A civil lawsuit brought by a senior lawyer against a Judge of the District Court, Talasa Atoa Saaga, has been struck out by Supreme Court Justice Mata KeliTuatagaloa.
Lawyer Unasa Iuni Sapolu had sued Judge Saaga in relation to a criminal matter where the lawyer had appeared before the District Court Judge in 2016.
Unasa was charged with uttering the insulting word “b***h” whereby Judge Saaga found her guilty. She was discharged without conviction.
But Unasa, who was represented by lawyer, D.Shahtahmasebi, turned around and sued Judge Saaga, alleging “apparent bias” and violation of her Constitutional rights.
She went on to claim that the Judge had breached Articles 9 (1) and (3) of the Constitution, Articles 14 (1) and 3 (c) of the International Covenant on Civil and Political Rights (I.C.C.P.R.) and Section 13 of the District Courts Act 2016 (Oath).
She claimed, among other things that the Judge deliberately delayed her decision several times in favour of the prosecution. She also accused the Judge of not pronouncing her judgment in public and that the hearing and its determination was not done within a reasonable time.
In filing the lawsuit, Unasa also sought $10,000 worth of damages. She asked for $5,000 for compensatory damages, $4,000 for exemplary damages and $1,000 for the cost of the action.
In response, the Attorney General’s Office filed a motion to strike out the claim.
Lawyers Sefo Ainu’u and A. Seiuli argued that Judge Saaga was protected by the principle of judicial immunity and that there is no Constitutional remedy because Unasa failed to show a breach of Constitutional right.
They also told the Court that the cause of action was untenable at law with no prospects of success.
But that wasn’t all.
The Attorney General’s Office argued that Judge Saaga has jurisdiction to hear the matter and was acting within her jurisdiction.
They further reminded that Judge Saaga was acting bona fide in discharging her judicial function and therefore the principle of judicial immunity applies.
In her decision dated 28 February 2018, Justice Mata Tuatagaloa struck out the claim.
“The adjournments referred to as alleged delays by the Plaintiff were not deliberate on the part of the Judge but were necessary to await the availability of transcript of evidence, both the Plaintiff and the prosecution also contributed to the alleged delays,” Justice Tuatagaloa ruled.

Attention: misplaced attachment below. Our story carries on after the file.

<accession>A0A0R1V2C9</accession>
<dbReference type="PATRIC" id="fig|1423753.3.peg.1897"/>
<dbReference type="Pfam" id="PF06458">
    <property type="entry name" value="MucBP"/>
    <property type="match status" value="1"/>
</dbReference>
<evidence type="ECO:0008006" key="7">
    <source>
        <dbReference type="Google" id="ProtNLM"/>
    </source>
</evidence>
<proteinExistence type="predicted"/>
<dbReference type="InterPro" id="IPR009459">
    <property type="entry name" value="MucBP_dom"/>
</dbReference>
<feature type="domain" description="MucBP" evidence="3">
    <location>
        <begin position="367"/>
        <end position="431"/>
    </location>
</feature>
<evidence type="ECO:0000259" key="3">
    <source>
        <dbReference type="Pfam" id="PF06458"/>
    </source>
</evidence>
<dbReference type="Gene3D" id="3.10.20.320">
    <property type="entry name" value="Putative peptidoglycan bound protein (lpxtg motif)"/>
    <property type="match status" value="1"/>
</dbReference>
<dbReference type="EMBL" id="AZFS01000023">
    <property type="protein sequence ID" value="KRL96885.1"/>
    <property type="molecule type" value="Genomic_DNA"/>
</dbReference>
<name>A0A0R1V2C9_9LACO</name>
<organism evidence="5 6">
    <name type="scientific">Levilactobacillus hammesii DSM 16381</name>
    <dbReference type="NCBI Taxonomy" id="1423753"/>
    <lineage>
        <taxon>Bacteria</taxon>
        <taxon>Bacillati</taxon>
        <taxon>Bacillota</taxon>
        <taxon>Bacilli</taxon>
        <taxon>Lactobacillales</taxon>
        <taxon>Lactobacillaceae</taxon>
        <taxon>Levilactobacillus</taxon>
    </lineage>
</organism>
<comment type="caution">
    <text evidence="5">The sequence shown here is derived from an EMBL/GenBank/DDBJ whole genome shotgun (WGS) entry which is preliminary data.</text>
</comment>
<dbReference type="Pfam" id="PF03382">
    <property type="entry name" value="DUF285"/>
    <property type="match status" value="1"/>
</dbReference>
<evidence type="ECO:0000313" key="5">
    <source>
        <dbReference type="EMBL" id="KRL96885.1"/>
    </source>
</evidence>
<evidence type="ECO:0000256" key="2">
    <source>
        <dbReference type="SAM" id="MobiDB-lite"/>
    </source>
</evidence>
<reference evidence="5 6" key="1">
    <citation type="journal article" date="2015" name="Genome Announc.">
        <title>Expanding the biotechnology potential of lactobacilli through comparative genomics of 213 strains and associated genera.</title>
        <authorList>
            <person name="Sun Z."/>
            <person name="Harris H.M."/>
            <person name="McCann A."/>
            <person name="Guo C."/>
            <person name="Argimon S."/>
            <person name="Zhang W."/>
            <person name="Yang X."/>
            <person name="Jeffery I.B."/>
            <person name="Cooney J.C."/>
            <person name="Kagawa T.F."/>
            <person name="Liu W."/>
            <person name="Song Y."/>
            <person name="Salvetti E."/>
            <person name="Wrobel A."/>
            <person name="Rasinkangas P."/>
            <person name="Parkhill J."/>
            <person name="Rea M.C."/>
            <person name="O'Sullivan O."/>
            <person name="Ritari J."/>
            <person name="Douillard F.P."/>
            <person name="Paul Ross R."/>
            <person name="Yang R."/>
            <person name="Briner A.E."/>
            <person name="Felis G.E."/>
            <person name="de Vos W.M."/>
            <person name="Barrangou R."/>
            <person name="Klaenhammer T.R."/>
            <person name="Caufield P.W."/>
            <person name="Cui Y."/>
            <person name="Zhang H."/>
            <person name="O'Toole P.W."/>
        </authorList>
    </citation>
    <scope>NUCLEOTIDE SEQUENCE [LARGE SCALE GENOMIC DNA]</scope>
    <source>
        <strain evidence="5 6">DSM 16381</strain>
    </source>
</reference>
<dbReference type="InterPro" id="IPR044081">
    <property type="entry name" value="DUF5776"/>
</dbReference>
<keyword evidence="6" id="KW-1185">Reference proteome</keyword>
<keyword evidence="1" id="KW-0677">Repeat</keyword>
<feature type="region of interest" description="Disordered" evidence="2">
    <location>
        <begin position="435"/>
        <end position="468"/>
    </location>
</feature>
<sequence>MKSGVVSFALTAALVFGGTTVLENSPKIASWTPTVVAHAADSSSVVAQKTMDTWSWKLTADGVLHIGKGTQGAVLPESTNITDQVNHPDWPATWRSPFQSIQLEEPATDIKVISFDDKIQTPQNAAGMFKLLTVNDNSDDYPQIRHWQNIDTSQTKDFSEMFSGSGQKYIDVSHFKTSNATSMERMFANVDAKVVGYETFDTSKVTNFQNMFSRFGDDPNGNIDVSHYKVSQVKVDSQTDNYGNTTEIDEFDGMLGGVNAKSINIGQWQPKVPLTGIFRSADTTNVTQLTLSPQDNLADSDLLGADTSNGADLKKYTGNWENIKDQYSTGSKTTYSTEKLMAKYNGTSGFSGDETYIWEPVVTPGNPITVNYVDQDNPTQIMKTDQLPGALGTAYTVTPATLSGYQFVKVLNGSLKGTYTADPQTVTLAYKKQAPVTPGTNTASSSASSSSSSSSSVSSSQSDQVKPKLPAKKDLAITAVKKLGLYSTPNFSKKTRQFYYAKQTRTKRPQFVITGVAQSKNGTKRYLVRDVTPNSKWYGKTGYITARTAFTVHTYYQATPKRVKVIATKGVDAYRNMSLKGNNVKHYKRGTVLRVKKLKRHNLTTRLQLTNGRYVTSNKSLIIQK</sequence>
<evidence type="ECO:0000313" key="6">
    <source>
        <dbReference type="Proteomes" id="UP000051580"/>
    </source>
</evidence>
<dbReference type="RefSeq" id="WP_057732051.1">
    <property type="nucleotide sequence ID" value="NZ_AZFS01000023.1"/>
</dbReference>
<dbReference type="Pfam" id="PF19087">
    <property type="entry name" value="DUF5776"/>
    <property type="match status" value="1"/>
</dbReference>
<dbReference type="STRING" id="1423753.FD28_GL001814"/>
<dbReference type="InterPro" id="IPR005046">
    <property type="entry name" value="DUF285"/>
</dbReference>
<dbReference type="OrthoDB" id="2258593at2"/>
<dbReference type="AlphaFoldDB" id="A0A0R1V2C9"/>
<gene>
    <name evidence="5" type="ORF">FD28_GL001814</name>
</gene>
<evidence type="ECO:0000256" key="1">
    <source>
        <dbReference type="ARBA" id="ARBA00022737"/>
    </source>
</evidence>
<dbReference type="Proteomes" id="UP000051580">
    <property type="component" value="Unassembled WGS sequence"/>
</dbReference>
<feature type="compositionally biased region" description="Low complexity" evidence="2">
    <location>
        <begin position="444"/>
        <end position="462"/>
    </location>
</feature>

“There is no rule that the prosecution is to file submissions first and serve upon the defendant before the defendant then files his submissions unless specifically ordered or directed by the Court. In this case, the allegations by the Plaintiff of the numerous adjournments by the Judge alleged to be in favour of the prosecution to be motivated by the hope of predetermined decision, other than a ‘not guilty’ verdict is fanciful and without a backbone.
“The Defendant as the trial Judge is entitled to decide the case on the evidence she heard, who to believe and not to believe but not on whether the prosecution files submissions or not. In this case, without any submissions from the prosecution the Judge went ahead and made her decision.”
According to Justice Tuatagaloa, Unasa argued that the defendant was not presiding as a Judge dispensing her judicial duties at the times outlined in the Statement of Claim.
“This view of the Plaintiff is too literal simplistic and vague. The actions or orders of the Judge complained of in paragraph 4 of the Claim are done in her capacity as a Judge and within her jurisdiction (criminal) as a Judge of the District Courts of Samoa,” Justice Tuatagaloa found.
“That is, at all relevant times the Defendant was discharging her judicial functions as a Judge. How the matters complained of can be said of the Judge acting in excess or without jurisdiction is beyond me.
“Even if the Judge acted in excess or without jurisdiction the Judge must not have acted in good faith or without gross negligence otherwise if she has immunity applies. For reasons discussed earlier I am of the view that the Judge was acting in good faith and without gross negligence. “Applying the two tier approach the claim is also struck out in its entirety for the following reasons:
i. The Judge has jurisdiction to preside over the criminal matter before her; and
(ii) The acts of the Judge complained of did not amount to the Judge having acted outside her jurisdiction. In any event the acts complained of were done in good faith and withoutgross negligence.
“It follows then from all of this that judicial immunity under the two tier approach also applies. The Plaintiff’s claim is plainly and obviously untenable and cannot possibly succeed. The claim in its entirety is struck out.”